The effects of thermal and high-CO2 stresses on the metabolism and surrounding microenvironment of the coral Galaxea fascicularis

The effects of elevated temperature and high pCO2 on the metabolism of Galaxea fascicularis were studied with oxygen and pH microsensors. Photosynthesis and respiration rates were evaluated from the oxygen fluxes from and to the coral polyps. High-temperature alone lowered both photosynthetic and respiration rates. High pCO2 alone did not significantly affect either photosynthesis or respiration rates. Under a combination of high-temperature and high-CO2, the photosynthetic rate increased to values close to those of the controls. The same pH in the diffusion boundary layer was observed under light in both (400 and 750 ppm) CO2 treatments, but decreased significantly in the dark as a result of increased CO2. The ATP contents decreased with increasing temperature. The effects of temperature on the metabolism of corals were stronger than the effects of increased CO2. The effects of acidification were minimal without combined temperature stress. However, acidification combined with higher temperature may affect coral metabolism due to the amplification of diel variations in the microenvironment surrounding the coral and the decrease in ATP contents.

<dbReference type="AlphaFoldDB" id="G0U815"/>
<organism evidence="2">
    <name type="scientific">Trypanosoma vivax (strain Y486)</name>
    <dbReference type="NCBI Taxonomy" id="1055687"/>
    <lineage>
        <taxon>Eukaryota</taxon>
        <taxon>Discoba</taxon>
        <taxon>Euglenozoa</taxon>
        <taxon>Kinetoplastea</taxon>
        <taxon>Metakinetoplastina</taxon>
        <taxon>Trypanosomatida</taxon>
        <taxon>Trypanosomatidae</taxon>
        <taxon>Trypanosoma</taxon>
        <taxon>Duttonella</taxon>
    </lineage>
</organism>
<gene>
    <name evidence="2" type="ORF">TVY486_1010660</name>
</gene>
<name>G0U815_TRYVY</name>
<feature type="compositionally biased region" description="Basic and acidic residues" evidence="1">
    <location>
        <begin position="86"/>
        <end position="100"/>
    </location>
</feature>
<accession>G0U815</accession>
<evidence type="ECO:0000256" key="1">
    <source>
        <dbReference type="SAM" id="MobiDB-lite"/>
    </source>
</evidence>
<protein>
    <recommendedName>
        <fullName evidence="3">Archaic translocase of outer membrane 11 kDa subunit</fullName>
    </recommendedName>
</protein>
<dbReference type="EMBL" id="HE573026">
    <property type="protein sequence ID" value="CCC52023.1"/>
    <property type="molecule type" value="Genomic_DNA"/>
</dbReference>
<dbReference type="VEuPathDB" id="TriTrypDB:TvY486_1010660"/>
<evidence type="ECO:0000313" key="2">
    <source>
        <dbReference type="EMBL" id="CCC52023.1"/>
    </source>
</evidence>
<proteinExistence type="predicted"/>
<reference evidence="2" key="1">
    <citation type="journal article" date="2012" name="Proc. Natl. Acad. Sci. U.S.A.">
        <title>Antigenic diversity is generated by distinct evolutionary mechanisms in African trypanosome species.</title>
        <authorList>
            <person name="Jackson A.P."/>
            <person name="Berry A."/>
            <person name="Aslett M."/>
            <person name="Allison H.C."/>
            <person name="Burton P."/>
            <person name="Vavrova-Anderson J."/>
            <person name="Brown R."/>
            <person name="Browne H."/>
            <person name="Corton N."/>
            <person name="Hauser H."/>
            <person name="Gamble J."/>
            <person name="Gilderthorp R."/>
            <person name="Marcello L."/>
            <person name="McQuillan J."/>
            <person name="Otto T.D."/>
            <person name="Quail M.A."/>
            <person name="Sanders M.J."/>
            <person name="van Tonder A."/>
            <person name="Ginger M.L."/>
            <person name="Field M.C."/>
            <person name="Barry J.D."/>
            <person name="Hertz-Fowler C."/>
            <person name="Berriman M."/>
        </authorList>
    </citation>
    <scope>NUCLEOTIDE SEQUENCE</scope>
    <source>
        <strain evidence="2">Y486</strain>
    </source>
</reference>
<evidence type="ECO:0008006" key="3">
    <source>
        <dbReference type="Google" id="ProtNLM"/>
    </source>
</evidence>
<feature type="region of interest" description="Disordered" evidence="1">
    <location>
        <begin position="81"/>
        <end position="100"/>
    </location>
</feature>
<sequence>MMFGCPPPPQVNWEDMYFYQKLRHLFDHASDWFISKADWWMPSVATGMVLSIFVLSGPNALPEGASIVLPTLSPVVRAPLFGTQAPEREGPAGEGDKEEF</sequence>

Continue reading ‘The effects of thermal and high-CO2 stresses on the metabolism and surrounding microenvironment of the coral Galaxea fascicularis’

Sources, factors, mechanisms and possible solutions to pollutants in marine ecosystems

Algal toxins or red-tide toxins produced during algal blooms are naturally-derived toxic emerging contaminants (ECs) that may kill organisms, including humans, through contaminated fish or seafood. Other ECs produced either naturally or anthropogenically ultimately flow into marine waters. Pharmaceuticals are also an important pollution source, mostly due to overproduction and incorrect disposal. Ship breaking and recycle industries (SBRIs) can also release various pollutants and substantially deteriorate habitats and marine biodiversity. Overfishing is significantly increasing due to the global food crisis, caused by an increasing world population. Organic matter (OM) pollution and global warming (GW) are key factors that exacerbate these challenges (e.g. algal blooms), to which acidification in marine waters should be added as well. Sources, factors, mechanisms and possible remedial measures of these challenges to marine ecosystems are discussed, including their eventual impact on all forms of life including humans.